Nowhere to go: How one city built housing for Native Americans" by David Erickson, Missoulian, May 18, 2023
"There aren't many options for people looking for a large apartment complex — connected to services and specifically built for Indigenous people — in Montana, which has a Native population of 6.7%. And for the leader of a Missoula-based nonprofit that works to provide services to Indigenous community members, something like the Nesika Illahee [housing in Portland] is sorely needed in the state." Read more here.
"Mobile home park bill sees opposition; grant for autism facilities discussed in Senate committee" by Nicole Girten, Daily Montanan, April 12, 2023
"Cindy Neuman, who said she lives in the Highwoods mobile home park in Great Falls, said lot rent went up drastically under new corporate owners, utilities were decoupled and maintenance worsened.
'They’ve built a highly profitable business model that relies on our limited mobility to squeeze large profits out of moderate-income residents,' Neuman said as a proponent. 'We residents are suffering greatly and are reaching out in crisis.' ...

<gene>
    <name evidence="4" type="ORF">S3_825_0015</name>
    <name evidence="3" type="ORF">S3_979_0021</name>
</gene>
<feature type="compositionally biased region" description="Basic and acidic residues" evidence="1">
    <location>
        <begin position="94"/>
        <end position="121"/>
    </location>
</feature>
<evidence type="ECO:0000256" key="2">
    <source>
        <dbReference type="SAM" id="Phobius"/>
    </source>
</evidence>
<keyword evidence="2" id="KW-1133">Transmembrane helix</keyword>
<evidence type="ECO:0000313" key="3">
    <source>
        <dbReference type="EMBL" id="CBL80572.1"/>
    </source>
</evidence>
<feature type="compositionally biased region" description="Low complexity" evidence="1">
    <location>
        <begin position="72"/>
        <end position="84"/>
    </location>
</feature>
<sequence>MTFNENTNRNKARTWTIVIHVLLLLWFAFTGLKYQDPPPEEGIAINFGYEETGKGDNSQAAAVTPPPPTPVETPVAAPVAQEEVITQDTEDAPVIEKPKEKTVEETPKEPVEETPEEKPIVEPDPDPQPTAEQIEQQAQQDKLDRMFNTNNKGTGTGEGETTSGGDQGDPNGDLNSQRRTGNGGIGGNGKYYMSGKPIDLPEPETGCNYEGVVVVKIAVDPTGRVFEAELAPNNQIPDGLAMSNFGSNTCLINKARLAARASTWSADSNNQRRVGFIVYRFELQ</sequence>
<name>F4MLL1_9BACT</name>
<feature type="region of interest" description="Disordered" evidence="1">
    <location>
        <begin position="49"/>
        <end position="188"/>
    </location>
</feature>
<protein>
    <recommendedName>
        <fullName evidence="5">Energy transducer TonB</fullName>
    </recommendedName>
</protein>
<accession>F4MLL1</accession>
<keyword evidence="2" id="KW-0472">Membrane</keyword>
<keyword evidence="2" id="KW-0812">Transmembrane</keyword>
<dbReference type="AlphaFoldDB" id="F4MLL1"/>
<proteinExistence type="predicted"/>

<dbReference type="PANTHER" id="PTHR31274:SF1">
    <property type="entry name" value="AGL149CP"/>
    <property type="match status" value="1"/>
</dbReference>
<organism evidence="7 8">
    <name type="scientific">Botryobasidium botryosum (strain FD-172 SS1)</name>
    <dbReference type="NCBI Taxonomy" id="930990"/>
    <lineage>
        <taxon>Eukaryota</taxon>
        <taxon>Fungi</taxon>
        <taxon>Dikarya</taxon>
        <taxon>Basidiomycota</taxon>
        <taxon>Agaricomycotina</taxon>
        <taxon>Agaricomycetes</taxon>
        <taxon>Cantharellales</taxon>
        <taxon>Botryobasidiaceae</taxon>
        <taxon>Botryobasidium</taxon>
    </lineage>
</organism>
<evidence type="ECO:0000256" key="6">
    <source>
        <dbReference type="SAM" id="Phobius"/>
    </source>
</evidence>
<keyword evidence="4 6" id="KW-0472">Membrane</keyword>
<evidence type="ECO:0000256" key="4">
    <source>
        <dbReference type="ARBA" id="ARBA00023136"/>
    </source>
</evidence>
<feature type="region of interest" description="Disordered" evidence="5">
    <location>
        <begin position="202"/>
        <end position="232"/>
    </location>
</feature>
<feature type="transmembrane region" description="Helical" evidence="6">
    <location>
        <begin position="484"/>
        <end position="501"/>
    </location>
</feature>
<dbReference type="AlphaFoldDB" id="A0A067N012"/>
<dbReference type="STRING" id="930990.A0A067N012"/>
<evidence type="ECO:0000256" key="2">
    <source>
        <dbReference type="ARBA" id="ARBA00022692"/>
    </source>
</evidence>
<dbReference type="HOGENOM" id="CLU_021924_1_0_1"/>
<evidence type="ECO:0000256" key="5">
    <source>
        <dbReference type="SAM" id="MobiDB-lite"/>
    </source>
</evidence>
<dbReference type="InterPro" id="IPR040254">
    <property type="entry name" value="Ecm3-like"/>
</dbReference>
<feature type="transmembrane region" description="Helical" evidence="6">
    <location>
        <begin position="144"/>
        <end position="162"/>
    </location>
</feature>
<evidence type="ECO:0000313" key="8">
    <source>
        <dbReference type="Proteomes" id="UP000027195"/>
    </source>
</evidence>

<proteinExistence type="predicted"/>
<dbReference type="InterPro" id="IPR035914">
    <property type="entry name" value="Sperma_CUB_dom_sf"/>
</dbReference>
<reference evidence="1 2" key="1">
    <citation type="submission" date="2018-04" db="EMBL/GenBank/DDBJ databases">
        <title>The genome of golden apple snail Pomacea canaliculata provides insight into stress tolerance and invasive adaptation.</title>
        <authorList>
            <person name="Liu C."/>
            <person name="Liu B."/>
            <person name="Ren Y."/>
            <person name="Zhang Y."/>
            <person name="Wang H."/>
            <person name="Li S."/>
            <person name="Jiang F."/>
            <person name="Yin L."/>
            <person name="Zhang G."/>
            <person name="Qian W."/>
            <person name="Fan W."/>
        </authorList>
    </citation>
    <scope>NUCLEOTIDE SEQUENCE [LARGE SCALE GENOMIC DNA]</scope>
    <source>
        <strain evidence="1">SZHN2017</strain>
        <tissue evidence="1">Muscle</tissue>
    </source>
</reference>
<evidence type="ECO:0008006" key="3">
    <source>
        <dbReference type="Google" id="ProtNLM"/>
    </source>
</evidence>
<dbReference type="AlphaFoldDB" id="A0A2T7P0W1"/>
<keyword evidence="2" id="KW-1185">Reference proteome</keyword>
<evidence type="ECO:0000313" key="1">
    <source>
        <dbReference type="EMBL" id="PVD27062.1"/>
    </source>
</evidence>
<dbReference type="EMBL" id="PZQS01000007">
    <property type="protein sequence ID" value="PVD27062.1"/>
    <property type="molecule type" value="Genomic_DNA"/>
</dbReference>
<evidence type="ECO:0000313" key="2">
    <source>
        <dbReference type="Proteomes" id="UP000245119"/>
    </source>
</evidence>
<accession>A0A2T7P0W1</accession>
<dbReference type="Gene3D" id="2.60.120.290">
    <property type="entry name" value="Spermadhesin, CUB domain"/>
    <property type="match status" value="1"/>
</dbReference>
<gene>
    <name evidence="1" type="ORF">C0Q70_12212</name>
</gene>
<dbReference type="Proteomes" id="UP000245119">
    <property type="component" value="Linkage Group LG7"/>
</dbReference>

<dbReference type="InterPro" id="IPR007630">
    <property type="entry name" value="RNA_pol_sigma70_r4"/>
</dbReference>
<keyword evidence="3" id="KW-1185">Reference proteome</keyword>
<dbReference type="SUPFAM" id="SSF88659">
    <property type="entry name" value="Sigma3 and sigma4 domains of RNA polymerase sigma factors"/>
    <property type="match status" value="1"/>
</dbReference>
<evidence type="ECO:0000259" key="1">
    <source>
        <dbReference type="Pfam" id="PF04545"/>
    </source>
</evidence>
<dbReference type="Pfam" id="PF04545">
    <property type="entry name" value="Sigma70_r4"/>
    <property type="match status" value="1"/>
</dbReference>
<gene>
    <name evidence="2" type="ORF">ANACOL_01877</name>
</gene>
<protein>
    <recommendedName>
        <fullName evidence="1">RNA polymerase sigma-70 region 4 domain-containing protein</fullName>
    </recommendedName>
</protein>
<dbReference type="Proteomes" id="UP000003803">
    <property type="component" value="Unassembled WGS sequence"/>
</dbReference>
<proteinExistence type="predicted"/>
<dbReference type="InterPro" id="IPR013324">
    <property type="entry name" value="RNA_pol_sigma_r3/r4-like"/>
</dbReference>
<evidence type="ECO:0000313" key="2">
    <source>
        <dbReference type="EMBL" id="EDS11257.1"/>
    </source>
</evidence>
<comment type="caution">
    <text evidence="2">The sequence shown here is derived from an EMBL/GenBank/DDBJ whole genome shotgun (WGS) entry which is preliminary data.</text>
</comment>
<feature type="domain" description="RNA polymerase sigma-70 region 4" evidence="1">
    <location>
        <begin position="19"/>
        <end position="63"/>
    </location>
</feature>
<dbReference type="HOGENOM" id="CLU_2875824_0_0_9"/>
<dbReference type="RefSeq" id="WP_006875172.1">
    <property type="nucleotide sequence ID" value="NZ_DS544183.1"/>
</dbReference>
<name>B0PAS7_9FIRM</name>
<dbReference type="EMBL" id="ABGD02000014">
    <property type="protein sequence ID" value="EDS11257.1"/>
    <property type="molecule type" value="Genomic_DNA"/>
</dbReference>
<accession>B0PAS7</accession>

The property was purchased by Havenpark Communities, located in Utah, in 2019....
Proponents included Sen. Minority Leader Pat Flowers, D-Belgrade, Big Sky 55+ and Forward Montana. Opponents included the Montana Landlords Association, along with its Billings and Bozeman chapter presidents, and the Montana Association of Realtors." Read the full article here.
A retired, disabled veteran in Columbia Falls loses his rental home when it is purchased by an investor and the rent nearly doubles, from $1000/mo including utilities to $1800/mo NOT including utilities.